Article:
Greta Gerwig
"Abbie"
20TH CENTURY WOMEN
Naomie Harris
"Paula"
MOONLIGHT
Riley Keough
"Krystal"
AMERICAN HONEY
Nicole Kidman
"Sue Brierley"
LION
She does her best work yet as a promiscuous teenager who knows less than she thinks but will definitely get there. Bonus points for the careful delineation of when she's putting on airs, when she's honestly speaking her truth, and when they're mixed up together and she isn't sure. 

This very 21st century star is a huge boon to this memoir as the connective tissue between adults (past) and kids (future). Gerwig is juggling a lot here -- childwoman spirit, health problems, creative drive -- but feels utterly spontaneous. Bonus pts: "men·stru·a·tion"

Three distinct dazzling views of the same addict; Watch as she recedes from larger than life theatrical (the child's view) to fading pitied obstacle (her son now a teenager) and finally to something like a grieving touchstone, with shared history. What was lost in her private war?

 

So real you'd think they just saw her on the street and started following with a camera. Keough fascinates with spiteful glimpses as to what drives this callous nomad. Imagine if she'd been born into wealth; a less miserable soul or even more top dog-eats-dogs hurtful?

Yes, she gets a showcase monologue that obliterates the traditional confines of similar "sad mother" roles. But she's perfect before that too, emanating heaps of love and affection but the pained tenacity of metering it out carefully; she knows it's a long haul.

 

Finalists: Kate Dickie is agonizingly self-flagellating and pious in The Witch; Olivia Colman perfectly sells the satiric vision of The Lobster. Her comedy is so cruelly deadpan it never betrays its pulse and would judge you for having one; and Rossy de Palma is so perfect as the distrustful housekeeper in Julieta that you want to follow her into her own side movie whenever she walks offscreen.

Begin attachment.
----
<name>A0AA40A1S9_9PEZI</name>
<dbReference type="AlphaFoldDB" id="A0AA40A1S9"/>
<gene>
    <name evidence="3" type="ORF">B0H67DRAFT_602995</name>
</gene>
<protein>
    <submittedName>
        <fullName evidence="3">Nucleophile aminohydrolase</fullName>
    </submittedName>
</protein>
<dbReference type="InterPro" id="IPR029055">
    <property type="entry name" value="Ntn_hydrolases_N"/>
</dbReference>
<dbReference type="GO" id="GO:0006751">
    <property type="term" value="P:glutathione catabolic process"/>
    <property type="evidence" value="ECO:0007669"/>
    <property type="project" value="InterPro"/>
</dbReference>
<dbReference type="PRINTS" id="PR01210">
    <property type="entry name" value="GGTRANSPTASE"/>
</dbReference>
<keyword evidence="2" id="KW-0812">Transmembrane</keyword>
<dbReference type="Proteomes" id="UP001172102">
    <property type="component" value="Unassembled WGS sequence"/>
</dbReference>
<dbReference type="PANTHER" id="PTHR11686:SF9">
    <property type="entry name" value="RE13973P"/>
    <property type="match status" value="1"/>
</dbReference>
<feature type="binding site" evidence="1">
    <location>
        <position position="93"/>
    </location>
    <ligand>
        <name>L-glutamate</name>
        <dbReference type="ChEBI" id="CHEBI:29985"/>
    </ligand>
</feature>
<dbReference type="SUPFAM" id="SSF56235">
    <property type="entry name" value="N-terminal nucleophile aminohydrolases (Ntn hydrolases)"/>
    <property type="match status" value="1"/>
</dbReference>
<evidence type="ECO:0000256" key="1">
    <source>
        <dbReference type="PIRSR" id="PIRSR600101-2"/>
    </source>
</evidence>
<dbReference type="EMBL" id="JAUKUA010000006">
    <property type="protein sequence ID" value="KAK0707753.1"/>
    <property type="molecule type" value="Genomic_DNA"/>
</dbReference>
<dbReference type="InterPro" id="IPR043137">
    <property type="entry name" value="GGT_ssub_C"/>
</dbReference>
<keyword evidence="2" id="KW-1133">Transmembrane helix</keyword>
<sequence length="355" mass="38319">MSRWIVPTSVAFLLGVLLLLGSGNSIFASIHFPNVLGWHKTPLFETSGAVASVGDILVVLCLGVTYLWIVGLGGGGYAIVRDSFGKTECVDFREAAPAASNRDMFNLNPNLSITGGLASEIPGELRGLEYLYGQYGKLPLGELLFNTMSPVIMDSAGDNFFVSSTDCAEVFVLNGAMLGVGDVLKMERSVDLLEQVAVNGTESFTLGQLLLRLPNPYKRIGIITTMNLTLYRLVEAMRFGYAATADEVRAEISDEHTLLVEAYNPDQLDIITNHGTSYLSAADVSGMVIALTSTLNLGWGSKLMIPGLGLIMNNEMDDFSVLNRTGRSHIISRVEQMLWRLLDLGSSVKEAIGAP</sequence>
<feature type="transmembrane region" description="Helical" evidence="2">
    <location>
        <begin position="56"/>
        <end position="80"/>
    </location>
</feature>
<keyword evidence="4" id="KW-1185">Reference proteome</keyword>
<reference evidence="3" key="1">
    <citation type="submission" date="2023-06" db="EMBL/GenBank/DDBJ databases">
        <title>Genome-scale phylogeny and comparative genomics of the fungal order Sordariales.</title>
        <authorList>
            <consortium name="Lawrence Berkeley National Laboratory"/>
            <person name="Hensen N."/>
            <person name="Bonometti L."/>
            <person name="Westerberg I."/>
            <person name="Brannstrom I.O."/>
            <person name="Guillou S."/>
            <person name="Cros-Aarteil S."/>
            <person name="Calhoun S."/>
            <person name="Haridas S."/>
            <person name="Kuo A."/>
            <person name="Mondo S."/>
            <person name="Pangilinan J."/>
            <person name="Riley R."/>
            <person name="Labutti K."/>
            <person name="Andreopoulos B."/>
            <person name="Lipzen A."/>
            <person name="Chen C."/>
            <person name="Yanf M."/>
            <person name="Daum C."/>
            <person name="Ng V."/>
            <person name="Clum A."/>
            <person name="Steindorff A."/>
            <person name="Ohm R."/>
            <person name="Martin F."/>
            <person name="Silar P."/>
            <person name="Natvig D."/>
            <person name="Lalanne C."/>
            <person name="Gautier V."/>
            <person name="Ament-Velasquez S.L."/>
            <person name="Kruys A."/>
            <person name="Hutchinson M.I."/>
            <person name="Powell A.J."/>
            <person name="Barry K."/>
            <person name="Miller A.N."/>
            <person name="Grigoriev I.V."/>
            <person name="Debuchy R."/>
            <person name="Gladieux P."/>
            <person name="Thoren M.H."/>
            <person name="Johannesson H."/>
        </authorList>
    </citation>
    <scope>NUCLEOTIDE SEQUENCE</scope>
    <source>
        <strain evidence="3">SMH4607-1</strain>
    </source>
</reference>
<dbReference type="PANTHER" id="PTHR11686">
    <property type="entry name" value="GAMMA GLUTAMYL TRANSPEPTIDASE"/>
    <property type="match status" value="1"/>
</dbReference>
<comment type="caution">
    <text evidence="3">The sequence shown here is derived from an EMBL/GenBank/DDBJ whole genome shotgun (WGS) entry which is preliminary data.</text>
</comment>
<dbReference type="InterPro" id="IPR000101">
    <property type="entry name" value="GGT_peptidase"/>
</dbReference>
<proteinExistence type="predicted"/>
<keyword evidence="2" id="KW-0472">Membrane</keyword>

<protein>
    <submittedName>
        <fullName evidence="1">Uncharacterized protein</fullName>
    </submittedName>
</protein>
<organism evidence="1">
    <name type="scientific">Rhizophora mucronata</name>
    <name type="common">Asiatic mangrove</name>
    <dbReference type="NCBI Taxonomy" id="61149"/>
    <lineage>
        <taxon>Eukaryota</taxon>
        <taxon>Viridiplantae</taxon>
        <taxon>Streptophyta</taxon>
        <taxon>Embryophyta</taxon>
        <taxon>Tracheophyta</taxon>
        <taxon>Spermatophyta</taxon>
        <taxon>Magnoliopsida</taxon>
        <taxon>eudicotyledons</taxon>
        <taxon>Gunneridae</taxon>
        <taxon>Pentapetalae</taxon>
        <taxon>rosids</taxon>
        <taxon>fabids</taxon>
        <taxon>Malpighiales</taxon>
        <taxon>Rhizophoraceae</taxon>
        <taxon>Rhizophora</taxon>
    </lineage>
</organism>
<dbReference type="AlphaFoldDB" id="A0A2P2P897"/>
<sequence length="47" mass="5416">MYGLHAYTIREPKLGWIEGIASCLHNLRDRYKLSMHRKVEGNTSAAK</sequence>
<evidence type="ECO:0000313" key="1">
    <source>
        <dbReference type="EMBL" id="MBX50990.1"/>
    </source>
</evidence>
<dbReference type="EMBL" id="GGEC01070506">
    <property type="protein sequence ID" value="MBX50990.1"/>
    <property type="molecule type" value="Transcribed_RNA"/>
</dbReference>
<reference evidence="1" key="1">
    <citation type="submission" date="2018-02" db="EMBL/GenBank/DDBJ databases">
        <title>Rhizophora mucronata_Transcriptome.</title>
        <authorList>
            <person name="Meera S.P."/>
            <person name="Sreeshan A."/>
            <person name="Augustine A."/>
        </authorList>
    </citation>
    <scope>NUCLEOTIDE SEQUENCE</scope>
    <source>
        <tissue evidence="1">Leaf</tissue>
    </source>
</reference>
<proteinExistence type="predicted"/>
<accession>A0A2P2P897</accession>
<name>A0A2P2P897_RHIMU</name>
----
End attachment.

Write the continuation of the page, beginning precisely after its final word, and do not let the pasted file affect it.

Semi-Finalists: Molly Shannon in Other People, Antonia Zeggers in The Club, Octavia Spencer in Hidden Figures, Gugu Mbatha Raw in Ms Sloane, and Michelle Williams in Manchester by the Sea

 

Best Supporting Actor
discuss
Mahershara Ali
"Juan"
MOONLIGHT
Tom Bennett
"Sir James Martin"
LOVE & FRIENDSHIP
Alden Ehrenreich
"Hobie Doyle"
HAIL CAESAR
Ralph Fiennes
"Harry Hawkes"
A BIGGER SPLASH
Trevante Rhodes
"Black"
MOONLIGHT
Though he's only in the first third of this triptych, his ghost understandably haunts the rest of it, such is Ali's gravitas and the complex weight of the masculine exterior and guilt-plagued interior he's modelling for "Little"

A remarkable feat of playing dumb within a very smart movie. Sir Martin never knows what to say but can't stop saying it. Bonus points for that thoroughly unexamined happiness: in this case ignorance is bliss.

From the moment he first pivots to the camera, huge cowboy hat framing a dim but endearingly guileless movie starmug, he's stolen the picture as effortlessly as Doyle is effortful once he's in a tux.

Best known for magnificently pained stiff men, Harry is a shaggy let it all hang out 180. Fiennes aces that familiar if rare push and pull of your friend with the personality so intense its both irresistible and exhausting.

An impossible task: Melt down three performances by other actors. Stir stagnant years into their soulful mix. Wear your exterior like a well worn but still ill-fitting suit of armor. Somehow Rhodes does all this. And then some.
 

Finalists: Stephen Henderson is lived in, relatable, and nuanced, particularly when he pushes back against the role he's usually willing to play for his best friend in Fences; Jeff Bridges is utterly Jeff Bridgesian in Hell or High Water but this is always a good thing in the proper context -- he's especially good at revealing affection for his partner (Gil Birmingham, also strong) while always keeping him at a ribbing distance; Finally Billy Crudup does his best work in years as a sweet directionless handyman who lets those 20th Century Women come to him.

Semi Finalists:John Goodman for 10 Cloverfield Lane, Ralph Ineson in The Witch, Michael Shannon in Nocturnal Animals, and Lucas Hedges in Manchester by the Sea